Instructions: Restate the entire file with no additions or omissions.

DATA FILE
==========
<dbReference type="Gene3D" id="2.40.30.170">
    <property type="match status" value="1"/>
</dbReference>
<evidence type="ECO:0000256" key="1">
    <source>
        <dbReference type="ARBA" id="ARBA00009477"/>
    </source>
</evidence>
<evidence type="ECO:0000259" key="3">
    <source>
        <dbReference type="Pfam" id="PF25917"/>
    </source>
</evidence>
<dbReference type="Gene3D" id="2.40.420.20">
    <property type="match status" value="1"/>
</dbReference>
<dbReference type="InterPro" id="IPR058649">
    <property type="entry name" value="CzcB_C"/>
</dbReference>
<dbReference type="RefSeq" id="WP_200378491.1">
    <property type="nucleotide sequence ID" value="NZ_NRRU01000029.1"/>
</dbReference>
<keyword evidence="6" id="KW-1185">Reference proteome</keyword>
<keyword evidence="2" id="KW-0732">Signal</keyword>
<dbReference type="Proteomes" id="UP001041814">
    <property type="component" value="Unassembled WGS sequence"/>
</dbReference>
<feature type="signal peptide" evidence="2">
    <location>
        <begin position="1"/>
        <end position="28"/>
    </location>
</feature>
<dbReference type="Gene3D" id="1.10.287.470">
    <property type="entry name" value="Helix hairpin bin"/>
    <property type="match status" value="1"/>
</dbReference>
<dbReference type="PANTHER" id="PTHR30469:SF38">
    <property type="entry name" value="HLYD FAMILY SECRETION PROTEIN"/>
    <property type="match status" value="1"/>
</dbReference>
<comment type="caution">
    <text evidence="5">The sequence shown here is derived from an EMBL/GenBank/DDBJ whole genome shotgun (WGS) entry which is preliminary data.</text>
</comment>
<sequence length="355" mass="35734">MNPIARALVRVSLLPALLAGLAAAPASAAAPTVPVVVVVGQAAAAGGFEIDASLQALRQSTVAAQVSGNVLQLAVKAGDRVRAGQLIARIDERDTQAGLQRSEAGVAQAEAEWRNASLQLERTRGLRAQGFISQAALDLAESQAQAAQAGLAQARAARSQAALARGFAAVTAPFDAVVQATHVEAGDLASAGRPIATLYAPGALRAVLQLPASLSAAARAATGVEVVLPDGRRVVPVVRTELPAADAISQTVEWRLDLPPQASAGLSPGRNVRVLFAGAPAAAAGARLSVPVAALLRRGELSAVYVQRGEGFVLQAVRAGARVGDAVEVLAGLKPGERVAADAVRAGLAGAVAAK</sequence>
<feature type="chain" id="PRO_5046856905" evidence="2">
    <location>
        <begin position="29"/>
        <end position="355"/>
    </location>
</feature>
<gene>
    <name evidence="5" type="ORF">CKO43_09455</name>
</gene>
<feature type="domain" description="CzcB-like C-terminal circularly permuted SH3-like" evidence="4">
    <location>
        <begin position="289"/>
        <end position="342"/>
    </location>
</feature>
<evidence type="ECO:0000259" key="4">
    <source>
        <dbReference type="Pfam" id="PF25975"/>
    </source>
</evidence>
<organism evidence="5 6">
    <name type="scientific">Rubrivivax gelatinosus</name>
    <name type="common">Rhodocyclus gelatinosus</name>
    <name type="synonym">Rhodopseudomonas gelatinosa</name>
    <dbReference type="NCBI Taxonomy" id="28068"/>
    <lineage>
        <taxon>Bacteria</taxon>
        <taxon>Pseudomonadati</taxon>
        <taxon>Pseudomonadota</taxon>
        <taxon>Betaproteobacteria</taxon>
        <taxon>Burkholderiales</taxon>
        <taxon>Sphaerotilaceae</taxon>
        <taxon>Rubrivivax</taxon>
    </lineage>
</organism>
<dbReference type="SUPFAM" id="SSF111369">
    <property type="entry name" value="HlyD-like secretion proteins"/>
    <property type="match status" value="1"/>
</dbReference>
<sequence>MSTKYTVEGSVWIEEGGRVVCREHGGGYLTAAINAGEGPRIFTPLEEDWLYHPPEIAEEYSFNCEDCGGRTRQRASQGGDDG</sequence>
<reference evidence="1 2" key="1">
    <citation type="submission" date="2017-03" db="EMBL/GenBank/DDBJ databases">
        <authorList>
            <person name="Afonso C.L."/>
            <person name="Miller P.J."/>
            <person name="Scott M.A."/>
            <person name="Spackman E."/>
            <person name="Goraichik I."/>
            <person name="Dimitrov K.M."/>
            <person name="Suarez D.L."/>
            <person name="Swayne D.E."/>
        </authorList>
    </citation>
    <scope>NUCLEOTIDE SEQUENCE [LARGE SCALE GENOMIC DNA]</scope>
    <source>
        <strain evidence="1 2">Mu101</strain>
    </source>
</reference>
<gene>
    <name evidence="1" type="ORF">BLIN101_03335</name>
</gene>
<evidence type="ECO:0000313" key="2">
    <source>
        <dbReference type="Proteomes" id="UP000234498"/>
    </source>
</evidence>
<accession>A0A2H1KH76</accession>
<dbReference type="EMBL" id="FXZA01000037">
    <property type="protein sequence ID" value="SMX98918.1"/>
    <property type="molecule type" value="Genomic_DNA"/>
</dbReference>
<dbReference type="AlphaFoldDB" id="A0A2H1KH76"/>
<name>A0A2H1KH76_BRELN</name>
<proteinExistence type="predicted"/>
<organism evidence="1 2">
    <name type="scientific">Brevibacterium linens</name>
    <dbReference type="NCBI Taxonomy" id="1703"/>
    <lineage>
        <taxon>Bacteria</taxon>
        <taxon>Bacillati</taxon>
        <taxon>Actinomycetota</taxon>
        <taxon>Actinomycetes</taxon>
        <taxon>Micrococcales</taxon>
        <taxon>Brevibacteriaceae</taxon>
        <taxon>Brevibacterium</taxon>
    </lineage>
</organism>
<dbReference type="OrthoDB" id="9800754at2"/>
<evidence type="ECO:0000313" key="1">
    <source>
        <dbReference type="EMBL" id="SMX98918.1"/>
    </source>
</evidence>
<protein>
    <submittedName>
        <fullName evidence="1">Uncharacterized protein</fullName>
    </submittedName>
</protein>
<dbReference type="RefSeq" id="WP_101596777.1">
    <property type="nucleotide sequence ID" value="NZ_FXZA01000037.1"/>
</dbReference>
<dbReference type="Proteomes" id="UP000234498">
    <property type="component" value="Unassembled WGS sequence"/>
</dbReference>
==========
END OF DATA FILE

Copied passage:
<dbReference type="Gene3D" id="2.40.30.170">
    <property type="match status" value="1"/>
</dbReference>
<evidence type="ECO:0000256" key="1">
    <source>
        <dbReference type="ARBA" id="ARBA00009477"/>
    </source>
</evidence>
<evidence type="ECO:0000259" key="3">
    <source>
        <dbReference type="Pfam" id="PF25917"/>
    </source>
</evidence>
<dbReference type="Gene3D" id="2.40.420.20">
    <property type="match status" value="1"/>
</dbReference>
<dbReference type="InterPro" id="IPR058649">
    <property type="entry name" value="CzcB_C"/>
</dbReference>
<dbReference type="RefSeq" id="WP_200378491.1">
    <property type="nucleotide sequence ID" value="NZ_NRRU01000029.1"/>
</dbReference>
<keyword evidence="6" id="KW-1185">Reference proteome</keyword>
<keyword evidence="2" id="KW-0732">Signal</keyword>
<dbReference type="Proteomes" id="UP001041814">
    <property type="component" value="Unassembled WGS sequence"/>
</dbReference>
<feature type="signal peptide" evidence="2">
    <location>
        <begin position="1"/>
        <end position="28"/>
    </location>
</feature>
<dbReference type="Gene3D" id="1.10.287.470">
    <property type="entry name" value="Helix hairpin bin"/>
    <property type="match status" value="1"/>
</dbReference>
<dbReference type="PANTHER" id="PTHR30469:SF38">
    <property type="entry name" value="HLYD FAMILY SECRETION PROTEIN"/>
    <property type="match status" value="1"/>
</dbReference>
<comment type="caution">
    <text evidence="5">The sequence shown here is derived from an EMBL/GenBank/DDBJ whole genome shotgun (WGS) entry which is preliminary data.</text>
</comment>
<sequence length="355" mass="35734">MNPIARALVRVSLLPALLAGLAAAPASAAAPTVPVVVVVGQAAAAGGFEIDASLQALRQSTVAAQVSGNVLQLAVKAGDRVRAGQLIARIDERDTQAGLQRSEAGVAQAEAEWRNASLQLERTRGLRAQGFISQAALDLAESQAQAAQAGLAQARAARSQAALARGFAAVTAPFDAVVQATHVEAGDLASAGRPIATLYAPGALRAVLQLPASLSAAARAATGVEVVLPDGRRVVPVVRTELPAADAISQTVEWRLDLPPQASAGLSPGRNVRVLFAGAPAAAAGARLSVPVAALLRRGELSAVYVQRGEGFVLQAVRAGARVGDAVEVLAGLKPGERVAADAVRAGLAGAVAAK</sequence>
<feature type="chain" id="PRO_5046856905" evidence="2">
    <location>
        <begin position="29"/>
        <end position="355"/>
    </location>
</feature>
<gene>
    <name evidence="5" type="ORF">CKO43_09455</name>
</gene>
<feature type="domain" description="CzcB-like C-terminal circularly permuted SH3-like" evidence="4">
    <location>
        <begin position="289"/>
        <end position="342"/>
    </location>
</feature>
<evidence type="ECO:0000259" key="4">
    <source>
        <dbReference type="Pfam" id="PF25975"/>
    </source>
</evidence>
<organism evidence="5 6">
    <name type="scientific">Rubrivivax gelatinosus</name>
    <name type="common">Rhodocyclus gelatinosus</name>
    <name type="synonym">Rhodopseudomonas gelatinosa</name>
    <dbReference type="NCBI Taxonomy" id="28068"/>
    <lineage>
        <taxon>Bacteria</taxon>
        <taxon>Pseudomonadati</taxon>
        <taxon>Pseudomonadota</taxon>
        <taxon>Betaproteobacteria</taxon>
        <taxon>Burkholderiales</taxon>
        <taxon>Sphaerotilaceae</taxon>
        <taxon>Rubrivivax</taxon>
    </lineage>
</organism>
<dbReference type="SUPFAM" id="SSF111369">
    <property type="entry name" value="HlyD-like secretion proteins"/>
    <property type="match status" value="1"/>
</dbReference>
<sequence>MSTKYTVEGSVWIEEGGRVVCREHGGGYLTAAINAGEGPRIFTPLEEDWLYHPPEIAEEYSFNCEDCGGRTRQRASQGGDDG</sequence>
<reference evidence="1 2" key="1">
    <citation type="submission" date="2017-03" db="EMBL/GenBank/DDBJ databases">
        <authorList>
            <person name="Afonso C.L."/>
            <person name="Miller P.J."/>
            <person name="Scott M.A."/>
            <person name="Spackman E."/>
            <person name="Goraichik I."/>
            <person name="Dimitrov K.M."/>
            <person name="Suarez D.L."/>
            <person name="Swayne D.E."/>
        </authorList>
    </citation>
    <scope>NUCLEOTIDE SEQUENCE [LARGE SCALE GENOMIC DNA]</scope>
    <source>
        <strain evidence="1 2">Mu101</strain>
    </source>
</reference>
<gene>
    <name evidence="1" type="ORF">BLIN101_03335</name>
</gene>
<evidence type="ECO:0000313" key="2">
    <source>
        <dbReference type="Proteomes" id="UP000234498"/>
    </source>
</evidence>
<accession>A0A2H1KH76</accession>
<dbReference type="EMBL" id="FXZA01000037">
    <property type="protein sequence ID" value="SMX98918.1"/>
    <property type="molecule type" value="Genomic_DNA"/>
</dbReference>
<dbReference type="AlphaFoldDB" id="A0A2H1KH76"/>
<name>A0A2H1KH76_BRELN</name>
<proteinExistence type="predicted"/>
<organism evidence="1 2">
    <name type="scientific">Brevibacterium linens</name>
    <dbReference type="NCBI Taxonomy" id="1703"/>
    <lineage>
        <taxon>Bacteria</taxon>
        <taxon>Bacillati</taxon>
        <taxon>Actinomycetota</taxon>
        <taxon>Actinomycetes</taxon>
        <taxon>Micrococcales</taxon>
        <taxon>Brevibacteriaceae</taxon>
        <taxon>Brevibacterium</taxon>
    </lineage>
</organism>
<dbReference type="OrthoDB" id="9800754at2"/>
<evidence type="ECO:0000313" key="1">
    <source>
        <dbReference type="EMBL" id="SMX98918.1"/>
    </source>
</evidence>
<protein>
    <submittedName>
        <fullName evidence="1">Uncharacterized protein</fullName>
    </submittedName>
</protein>
<dbReference type="RefSeq" id="WP_101596777.1">
    <property type="nucleotide sequence ID" value="NZ_FXZA01000037.1"/>
</dbReference>
<dbReference type="Proteomes" id="UP000234498">
    <property type="component" value="Unassembled WGS sequence"/>
</dbReference>